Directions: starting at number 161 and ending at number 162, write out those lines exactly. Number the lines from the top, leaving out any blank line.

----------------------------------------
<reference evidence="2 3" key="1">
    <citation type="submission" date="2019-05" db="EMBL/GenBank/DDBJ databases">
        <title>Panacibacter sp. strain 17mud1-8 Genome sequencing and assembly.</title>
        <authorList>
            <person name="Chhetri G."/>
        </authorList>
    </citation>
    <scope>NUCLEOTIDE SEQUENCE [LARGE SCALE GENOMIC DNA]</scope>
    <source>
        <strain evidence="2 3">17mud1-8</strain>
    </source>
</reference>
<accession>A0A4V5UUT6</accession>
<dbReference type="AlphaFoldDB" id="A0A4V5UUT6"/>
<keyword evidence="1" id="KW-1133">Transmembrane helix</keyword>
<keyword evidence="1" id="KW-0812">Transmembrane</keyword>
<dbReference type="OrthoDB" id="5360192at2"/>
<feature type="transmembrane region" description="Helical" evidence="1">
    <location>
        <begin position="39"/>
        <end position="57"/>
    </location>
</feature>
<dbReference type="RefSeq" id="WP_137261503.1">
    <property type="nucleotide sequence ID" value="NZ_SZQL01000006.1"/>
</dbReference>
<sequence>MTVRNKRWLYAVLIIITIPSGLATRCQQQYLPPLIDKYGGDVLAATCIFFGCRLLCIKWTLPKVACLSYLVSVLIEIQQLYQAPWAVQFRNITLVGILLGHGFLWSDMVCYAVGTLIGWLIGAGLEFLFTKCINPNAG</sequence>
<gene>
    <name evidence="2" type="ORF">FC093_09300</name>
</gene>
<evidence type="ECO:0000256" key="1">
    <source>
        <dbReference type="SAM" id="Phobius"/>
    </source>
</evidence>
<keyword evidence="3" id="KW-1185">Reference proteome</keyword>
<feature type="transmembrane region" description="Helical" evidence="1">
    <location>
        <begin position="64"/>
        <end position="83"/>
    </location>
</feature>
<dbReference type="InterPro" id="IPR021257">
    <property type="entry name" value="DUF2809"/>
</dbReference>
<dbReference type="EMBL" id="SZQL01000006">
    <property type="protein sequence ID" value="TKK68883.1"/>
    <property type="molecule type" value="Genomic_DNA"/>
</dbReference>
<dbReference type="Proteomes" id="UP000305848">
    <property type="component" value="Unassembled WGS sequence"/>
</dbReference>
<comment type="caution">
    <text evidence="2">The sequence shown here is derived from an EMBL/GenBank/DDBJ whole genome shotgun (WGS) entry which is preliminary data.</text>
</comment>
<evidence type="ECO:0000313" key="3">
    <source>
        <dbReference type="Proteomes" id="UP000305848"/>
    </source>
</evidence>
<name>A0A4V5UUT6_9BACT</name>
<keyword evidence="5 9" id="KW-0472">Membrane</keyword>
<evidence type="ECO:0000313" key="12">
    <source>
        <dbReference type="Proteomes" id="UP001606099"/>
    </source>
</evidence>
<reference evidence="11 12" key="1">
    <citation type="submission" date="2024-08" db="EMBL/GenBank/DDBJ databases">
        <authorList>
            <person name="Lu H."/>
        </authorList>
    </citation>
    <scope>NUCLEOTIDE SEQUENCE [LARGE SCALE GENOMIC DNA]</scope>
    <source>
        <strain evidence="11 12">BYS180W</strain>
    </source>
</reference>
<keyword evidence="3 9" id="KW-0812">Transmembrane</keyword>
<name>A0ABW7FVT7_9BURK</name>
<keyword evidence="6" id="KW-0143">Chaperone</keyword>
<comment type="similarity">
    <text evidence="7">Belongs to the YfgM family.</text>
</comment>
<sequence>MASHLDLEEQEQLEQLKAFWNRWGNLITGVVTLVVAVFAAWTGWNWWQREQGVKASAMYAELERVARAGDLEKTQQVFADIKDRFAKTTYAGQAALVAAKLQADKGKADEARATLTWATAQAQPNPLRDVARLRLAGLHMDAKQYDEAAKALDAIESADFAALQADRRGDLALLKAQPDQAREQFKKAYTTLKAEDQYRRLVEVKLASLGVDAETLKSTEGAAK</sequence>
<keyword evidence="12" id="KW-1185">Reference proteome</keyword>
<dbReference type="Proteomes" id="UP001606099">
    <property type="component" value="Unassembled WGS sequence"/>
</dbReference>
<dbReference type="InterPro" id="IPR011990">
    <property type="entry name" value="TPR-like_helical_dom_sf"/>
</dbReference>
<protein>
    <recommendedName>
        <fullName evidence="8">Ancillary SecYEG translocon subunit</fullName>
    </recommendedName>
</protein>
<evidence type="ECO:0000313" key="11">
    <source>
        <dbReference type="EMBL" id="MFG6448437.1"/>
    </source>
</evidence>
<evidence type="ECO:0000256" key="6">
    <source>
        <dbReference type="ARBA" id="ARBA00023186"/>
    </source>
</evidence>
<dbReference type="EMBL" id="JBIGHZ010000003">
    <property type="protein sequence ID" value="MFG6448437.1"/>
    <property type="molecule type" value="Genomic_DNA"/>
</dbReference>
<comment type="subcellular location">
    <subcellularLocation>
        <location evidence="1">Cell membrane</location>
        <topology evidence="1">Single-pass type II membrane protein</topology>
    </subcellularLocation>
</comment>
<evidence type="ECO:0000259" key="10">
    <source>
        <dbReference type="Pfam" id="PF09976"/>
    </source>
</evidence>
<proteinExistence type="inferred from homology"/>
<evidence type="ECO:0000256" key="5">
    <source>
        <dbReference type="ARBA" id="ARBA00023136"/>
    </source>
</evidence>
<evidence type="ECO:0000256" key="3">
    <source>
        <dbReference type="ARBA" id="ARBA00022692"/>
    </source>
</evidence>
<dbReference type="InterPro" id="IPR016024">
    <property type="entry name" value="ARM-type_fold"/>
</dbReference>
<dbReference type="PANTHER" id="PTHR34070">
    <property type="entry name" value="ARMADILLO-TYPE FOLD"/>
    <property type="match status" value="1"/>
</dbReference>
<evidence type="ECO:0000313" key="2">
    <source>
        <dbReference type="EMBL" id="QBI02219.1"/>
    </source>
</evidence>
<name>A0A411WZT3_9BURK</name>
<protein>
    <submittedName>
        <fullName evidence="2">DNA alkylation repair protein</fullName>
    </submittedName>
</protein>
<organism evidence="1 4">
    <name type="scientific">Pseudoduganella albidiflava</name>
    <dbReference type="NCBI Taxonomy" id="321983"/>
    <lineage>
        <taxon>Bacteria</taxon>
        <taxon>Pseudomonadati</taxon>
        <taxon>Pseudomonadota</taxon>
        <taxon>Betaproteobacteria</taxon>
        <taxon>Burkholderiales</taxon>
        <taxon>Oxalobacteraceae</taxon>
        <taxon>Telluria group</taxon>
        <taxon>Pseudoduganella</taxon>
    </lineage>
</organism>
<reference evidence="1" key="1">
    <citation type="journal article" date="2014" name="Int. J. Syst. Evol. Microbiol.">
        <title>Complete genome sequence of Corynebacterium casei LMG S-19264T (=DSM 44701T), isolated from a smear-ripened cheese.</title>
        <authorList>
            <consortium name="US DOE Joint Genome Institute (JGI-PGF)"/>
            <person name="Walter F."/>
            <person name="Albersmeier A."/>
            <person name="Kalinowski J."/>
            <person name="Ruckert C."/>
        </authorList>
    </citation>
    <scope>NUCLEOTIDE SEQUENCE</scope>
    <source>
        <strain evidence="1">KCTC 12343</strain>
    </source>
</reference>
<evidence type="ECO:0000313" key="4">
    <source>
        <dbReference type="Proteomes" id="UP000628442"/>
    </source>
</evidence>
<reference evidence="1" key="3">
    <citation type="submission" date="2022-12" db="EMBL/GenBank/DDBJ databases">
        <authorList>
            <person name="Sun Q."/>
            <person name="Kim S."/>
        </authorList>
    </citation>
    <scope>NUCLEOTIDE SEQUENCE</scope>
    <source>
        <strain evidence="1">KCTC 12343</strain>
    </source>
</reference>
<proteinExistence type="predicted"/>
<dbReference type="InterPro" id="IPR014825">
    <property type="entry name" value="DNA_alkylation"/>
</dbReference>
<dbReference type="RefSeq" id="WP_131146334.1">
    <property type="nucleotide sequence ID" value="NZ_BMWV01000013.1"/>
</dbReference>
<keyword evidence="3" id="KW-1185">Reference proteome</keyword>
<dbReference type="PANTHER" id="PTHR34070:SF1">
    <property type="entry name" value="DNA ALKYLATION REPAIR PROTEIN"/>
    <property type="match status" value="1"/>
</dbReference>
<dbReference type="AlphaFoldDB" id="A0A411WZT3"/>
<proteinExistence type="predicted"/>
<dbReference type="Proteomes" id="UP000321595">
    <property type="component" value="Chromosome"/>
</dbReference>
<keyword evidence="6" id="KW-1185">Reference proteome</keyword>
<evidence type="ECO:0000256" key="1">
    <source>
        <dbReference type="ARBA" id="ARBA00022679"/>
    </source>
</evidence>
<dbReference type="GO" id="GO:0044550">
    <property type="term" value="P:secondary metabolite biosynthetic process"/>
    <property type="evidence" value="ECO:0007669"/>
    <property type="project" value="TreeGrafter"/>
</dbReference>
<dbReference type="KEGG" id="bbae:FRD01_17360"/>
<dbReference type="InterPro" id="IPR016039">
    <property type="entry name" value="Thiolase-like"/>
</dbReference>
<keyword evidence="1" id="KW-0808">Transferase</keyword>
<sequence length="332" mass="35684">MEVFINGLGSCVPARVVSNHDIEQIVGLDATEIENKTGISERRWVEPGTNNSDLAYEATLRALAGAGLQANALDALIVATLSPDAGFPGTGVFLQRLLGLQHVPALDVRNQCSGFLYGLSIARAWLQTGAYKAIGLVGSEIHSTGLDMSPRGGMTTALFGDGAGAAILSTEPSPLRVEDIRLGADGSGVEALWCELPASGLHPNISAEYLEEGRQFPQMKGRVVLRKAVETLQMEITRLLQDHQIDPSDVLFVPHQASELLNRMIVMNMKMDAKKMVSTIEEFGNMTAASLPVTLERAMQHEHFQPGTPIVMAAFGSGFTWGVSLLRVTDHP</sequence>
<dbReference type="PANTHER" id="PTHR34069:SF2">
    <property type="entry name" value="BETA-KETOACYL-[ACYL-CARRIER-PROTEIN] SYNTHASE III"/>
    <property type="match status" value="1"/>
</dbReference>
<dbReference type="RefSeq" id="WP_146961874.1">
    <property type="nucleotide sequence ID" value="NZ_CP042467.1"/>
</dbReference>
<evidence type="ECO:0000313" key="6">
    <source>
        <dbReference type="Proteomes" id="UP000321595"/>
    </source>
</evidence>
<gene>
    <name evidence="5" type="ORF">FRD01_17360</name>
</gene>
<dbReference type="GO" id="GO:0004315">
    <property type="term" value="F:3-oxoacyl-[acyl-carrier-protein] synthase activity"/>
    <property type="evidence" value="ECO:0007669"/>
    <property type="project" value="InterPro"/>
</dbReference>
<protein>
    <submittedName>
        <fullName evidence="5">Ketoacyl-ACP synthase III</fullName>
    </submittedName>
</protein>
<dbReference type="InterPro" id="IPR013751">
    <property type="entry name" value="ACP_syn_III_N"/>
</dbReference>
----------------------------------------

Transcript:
        <taxon>Oxalobacteraceae</taxon>
        <taxon>Telluria group</taxon>